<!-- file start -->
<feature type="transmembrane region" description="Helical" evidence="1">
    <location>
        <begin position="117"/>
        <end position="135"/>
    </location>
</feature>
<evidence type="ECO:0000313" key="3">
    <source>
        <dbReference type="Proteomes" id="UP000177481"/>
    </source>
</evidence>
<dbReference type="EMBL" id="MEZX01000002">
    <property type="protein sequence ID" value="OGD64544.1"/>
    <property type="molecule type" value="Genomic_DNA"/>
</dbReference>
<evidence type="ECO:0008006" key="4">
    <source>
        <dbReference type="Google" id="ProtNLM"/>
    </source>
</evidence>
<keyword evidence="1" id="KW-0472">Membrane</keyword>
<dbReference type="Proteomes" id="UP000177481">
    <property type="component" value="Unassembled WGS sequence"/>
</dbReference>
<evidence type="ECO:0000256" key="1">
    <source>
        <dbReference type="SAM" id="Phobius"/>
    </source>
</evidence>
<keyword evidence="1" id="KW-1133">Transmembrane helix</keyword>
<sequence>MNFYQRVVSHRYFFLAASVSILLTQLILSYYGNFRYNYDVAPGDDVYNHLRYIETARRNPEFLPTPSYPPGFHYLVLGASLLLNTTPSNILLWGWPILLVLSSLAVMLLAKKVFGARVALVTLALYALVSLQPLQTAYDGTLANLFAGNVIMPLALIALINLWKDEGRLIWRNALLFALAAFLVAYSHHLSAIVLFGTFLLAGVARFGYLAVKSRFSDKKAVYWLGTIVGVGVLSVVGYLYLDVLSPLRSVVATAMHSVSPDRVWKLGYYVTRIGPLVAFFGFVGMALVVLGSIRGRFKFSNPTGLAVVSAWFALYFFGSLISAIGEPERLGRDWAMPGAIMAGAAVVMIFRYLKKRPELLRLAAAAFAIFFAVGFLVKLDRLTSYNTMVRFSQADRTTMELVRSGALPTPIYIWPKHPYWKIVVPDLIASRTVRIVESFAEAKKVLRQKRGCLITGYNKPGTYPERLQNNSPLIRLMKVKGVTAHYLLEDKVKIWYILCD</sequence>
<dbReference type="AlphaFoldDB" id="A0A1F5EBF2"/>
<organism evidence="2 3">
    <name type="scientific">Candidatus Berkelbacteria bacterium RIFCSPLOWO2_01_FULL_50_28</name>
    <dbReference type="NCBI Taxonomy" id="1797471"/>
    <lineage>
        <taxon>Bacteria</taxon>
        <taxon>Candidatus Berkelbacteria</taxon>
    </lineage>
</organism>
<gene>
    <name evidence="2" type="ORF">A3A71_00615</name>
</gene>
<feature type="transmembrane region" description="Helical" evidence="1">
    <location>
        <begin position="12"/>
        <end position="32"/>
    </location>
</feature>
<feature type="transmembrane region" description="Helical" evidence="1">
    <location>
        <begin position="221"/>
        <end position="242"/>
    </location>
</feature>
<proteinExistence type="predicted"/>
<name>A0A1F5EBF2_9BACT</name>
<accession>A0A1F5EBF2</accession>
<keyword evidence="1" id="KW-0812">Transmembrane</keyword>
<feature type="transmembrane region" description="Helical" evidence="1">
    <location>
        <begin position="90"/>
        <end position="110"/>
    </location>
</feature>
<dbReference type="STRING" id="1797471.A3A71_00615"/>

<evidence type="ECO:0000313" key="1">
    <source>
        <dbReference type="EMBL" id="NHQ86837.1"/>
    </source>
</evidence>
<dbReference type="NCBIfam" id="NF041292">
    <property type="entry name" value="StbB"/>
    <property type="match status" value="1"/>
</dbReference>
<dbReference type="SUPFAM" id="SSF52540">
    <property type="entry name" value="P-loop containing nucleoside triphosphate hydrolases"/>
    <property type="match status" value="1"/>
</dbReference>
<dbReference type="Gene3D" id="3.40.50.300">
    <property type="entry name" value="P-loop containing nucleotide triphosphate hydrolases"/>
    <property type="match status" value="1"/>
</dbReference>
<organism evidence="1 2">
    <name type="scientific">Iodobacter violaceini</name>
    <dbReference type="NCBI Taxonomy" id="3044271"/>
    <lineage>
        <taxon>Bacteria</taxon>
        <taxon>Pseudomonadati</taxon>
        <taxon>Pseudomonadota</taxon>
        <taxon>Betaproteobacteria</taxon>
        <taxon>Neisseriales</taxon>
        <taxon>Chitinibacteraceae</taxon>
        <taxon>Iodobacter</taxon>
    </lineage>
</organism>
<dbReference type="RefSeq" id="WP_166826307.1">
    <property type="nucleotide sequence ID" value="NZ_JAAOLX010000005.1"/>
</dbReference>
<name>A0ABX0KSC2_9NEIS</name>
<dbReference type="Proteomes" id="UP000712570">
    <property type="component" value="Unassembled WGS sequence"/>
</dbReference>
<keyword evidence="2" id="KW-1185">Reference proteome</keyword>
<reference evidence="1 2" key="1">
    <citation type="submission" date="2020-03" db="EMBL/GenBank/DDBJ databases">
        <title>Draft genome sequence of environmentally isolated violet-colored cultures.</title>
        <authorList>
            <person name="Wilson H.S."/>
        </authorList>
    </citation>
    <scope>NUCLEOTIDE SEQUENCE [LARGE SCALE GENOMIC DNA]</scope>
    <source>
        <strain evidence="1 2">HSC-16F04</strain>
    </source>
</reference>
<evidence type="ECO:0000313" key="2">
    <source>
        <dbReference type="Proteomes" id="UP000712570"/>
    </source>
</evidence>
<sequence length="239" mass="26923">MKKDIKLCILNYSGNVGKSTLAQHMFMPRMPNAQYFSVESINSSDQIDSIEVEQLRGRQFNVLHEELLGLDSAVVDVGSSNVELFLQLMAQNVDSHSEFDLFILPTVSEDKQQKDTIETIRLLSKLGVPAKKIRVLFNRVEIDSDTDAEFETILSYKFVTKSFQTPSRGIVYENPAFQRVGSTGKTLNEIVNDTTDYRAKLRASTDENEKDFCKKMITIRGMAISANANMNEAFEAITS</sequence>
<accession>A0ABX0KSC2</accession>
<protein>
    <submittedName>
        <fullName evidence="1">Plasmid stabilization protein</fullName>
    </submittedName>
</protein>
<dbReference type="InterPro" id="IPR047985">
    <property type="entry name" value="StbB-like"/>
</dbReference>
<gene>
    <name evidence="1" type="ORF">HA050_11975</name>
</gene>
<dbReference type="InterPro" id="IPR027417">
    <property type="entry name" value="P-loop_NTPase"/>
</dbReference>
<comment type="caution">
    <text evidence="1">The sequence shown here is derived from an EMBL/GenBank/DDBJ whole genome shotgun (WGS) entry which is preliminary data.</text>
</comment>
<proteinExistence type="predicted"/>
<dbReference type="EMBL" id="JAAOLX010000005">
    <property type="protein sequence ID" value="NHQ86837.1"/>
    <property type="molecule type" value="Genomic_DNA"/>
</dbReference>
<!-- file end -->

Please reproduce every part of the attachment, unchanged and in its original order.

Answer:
<feature type="transmembrane region" description="Helical" evidence="1">
    <location>
        <begin position="117"/>
        <end position="135"/>
    </location>
</feature>
<evidence type="ECO:0000313" key="3">
    <source>
        <dbReference type="Proteomes" id="UP000177481"/>
    </source>
</evidence>
<dbReference type="EMBL" id="MEZX01000002">
    <property type="protein sequence ID" value="OGD64544.1"/>
    <property type="molecule type" value="Genomic_DNA"/>
</dbReference>
<evidence type="ECO:0008006" key="4">
    <source>
        <dbReference type="Google" id="ProtNLM"/>
    </source>
</evidence>
<keyword evidence="1" id="KW-0472">Membrane</keyword>
<dbReference type="Proteomes" id="UP000177481">
    <property type="component" value="Unassembled WGS sequence"/>
</dbReference>
<evidence type="ECO:0000256" key="1">
    <source>
        <dbReference type="SAM" id="Phobius"/>
    </source>
</evidence>
<keyword evidence="1" id="KW-1133">Transmembrane helix</keyword>
<sequence>MNFYQRVVSHRYFFLAASVSILLTQLILSYYGNFRYNYDVAPGDDVYNHLRYIETARRNPEFLPTPSYPPGFHYLVLGASLLLNTTPSNILLWGWPILLVLSSLAVMLLAKKVFGARVALVTLALYALVSLQPLQTAYDGTLANLFAGNVIMPLALIALINLWKDEGRLIWRNALLFALAAFLVAYSHHLSAIVLFGTFLLAGVARFGYLAVKSRFSDKKAVYWLGTIVGVGVLSVVGYLYLDVLSPLRSVVATAMHSVSPDRVWKLGYYVTRIGPLVAFFGFVGMALVVLGSIRGRFKFSNPTGLAVVSAWFALYFFGSLISAIGEPERLGRDWAMPGAIMAGAAVVMIFRYLKKRPELLRLAAAAFAIFFAVGFLVKLDRLTSYNTMVRFSQADRTTMELVRSGALPTPIYIWPKHPYWKIVVPDLIASRTVRIVESFAEAKKVLRQKRGCLITGYNKPGTYPERLQNNSPLIRLMKVKGVTAHYLLEDKVKIWYILCD</sequence>
<dbReference type="AlphaFoldDB" id="A0A1F5EBF2"/>
<organism evidence="2 3">
    <name type="scientific">Candidatus Berkelbacteria bacterium RIFCSPLOWO2_01_FULL_50_28</name>
    <dbReference type="NCBI Taxonomy" id="1797471"/>
    <lineage>
        <taxon>Bacteria</taxon>
        <taxon>Candidatus Berkelbacteria</taxon>
    </lineage>
</organism>
<gene>
    <name evidence="2" type="ORF">A3A71_00615</name>
</gene>
<feature type="transmembrane region" description="Helical" evidence="1">
    <location>
        <begin position="12"/>
        <end position="32"/>
    </location>
</feature>
<feature type="transmembrane region" description="Helical" evidence="1">
    <location>
        <begin position="221"/>
        <end position="242"/>
    </location>
</feature>
<proteinExistence type="predicted"/>
<name>A0A1F5EBF2_9BACT</name>
<accession>A0A1F5EBF2</accession>
<keyword evidence="1" id="KW-0812">Transmembrane</keyword>
<feature type="transmembrane region" description="Helical" evidence="1">
    <location>
        <begin position="90"/>
        <end position="110"/>
    </location>
</feature>
<dbReference type="STRING" id="1797471.A3A71_00615"/>

<evidence type="ECO:0000313" key="1">
    <source>
        <dbReference type="EMBL" id="NHQ86837.1"/>
    </source>
</evidence>
<dbReference type="NCBIfam" id="NF041292">
    <property type="entry name" value="StbB"/>
    <property type="match status" value="1"/>
</dbReference>
<dbReference type="SUPFAM" id="SSF52540">
    <property type="entry name" value="P-loop containing nucleoside triphosphate hydrolases"/>
    <property type="match status" value="1"/>
</dbReference>
<dbReference type="Gene3D" id="3.40.50.300">
    <property type="entry name" value="P-loop containing nucleotide triphosphate hydrolases"/>
    <property type="match status" value="1"/>
</dbReference>
<organism evidence="1 2">
    <name type="scientific">Iodobacter violaceini</name>
    <dbReference type="NCBI Taxonomy" id="3044271"/>
    <lineage>
        <taxon>Bacteria</taxon>
        <taxon>Pseudomonadati</taxon>
        <taxon>Pseudomonadota</taxon>
        <taxon>Betaproteobacteria</taxon>
        <taxon>Neisseriales</taxon>
        <taxon>Chitinibacteraceae</taxon>
        <taxon>Iodobacter</taxon>
    </lineage>
</organism>
<dbReference type="RefSeq" id="WP_166826307.1">
    <property type="nucleotide sequence ID" value="NZ_JAAOLX010000005.1"/>
</dbReference>
<name>A0ABX0KSC2_9NEIS</name>
<dbReference type="Proteomes" id="UP000712570">
    <property type="component" value="Unassembled WGS sequence"/>
</dbReference>
<keyword evidence="2" id="KW-1185">Reference proteome</keyword>
<reference evidence="1 2" key="1">
    <citation type="submission" date="2020-03" db="EMBL/GenBank/DDBJ databases">
        <title>Draft genome sequence of environmentally isolated violet-colored cultures.</title>
        <authorList>
            <person name="Wilson H.S."/>
        </authorList>
    </citation>
    <scope>NUCLEOTIDE SEQUENCE [LARGE SCALE GENOMIC DNA]</scope>
    <source>
        <strain evidence="1 2">HSC-16F04</strain>
    </source>
</reference>
<evidence type="ECO:0000313" key="2">
    <source>
        <dbReference type="Proteomes" id="UP000712570"/>
    </source>
</evidence>
<sequence length="239" mass="26923">MKKDIKLCILNYSGNVGKSTLAQHMFMPRMPNAQYFSVESINSSDQIDSIEVEQLRGRQFNVLHEELLGLDSAVVDVGSSNVELFLQLMAQNVDSHSEFDLFILPTVSEDKQQKDTIETIRLLSKLGVPAKKIRVLFNRVEIDSDTDAEFETILSYKFVTKSFQTPSRGIVYENPAFQRVGSTGKTLNEIVNDTTDYRAKLRASTDENEKDFCKKMITIRGMAISANANMNEAFEAITS</sequence>
<accession>A0ABX0KSC2</accession>
<protein>
    <submittedName>
        <fullName evidence="1">Plasmid stabilization protein</fullName>
    </submittedName>
</protein>
<dbReference type="InterPro" id="IPR047985">
    <property type="entry name" value="StbB-like"/>
</dbReference>
<gene>
    <name evidence="1" type="ORF">HA050_11975</name>
</gene>
<dbReference type="InterPro" id="IPR027417">
    <property type="entry name" value="P-loop_NTPase"/>
</dbReference>
<comment type="caution">
    <text evidence="1">The sequence shown here is derived from an EMBL/GenBank/DDBJ whole genome shotgun (WGS) entry which is preliminary data.</text>
</comment>
<proteinExistence type="predicted"/>
<dbReference type="EMBL" id="JAAOLX010000005">
    <property type="protein sequence ID" value="NHQ86837.1"/>
    <property type="molecule type" value="Genomic_DNA"/>
</dbReference>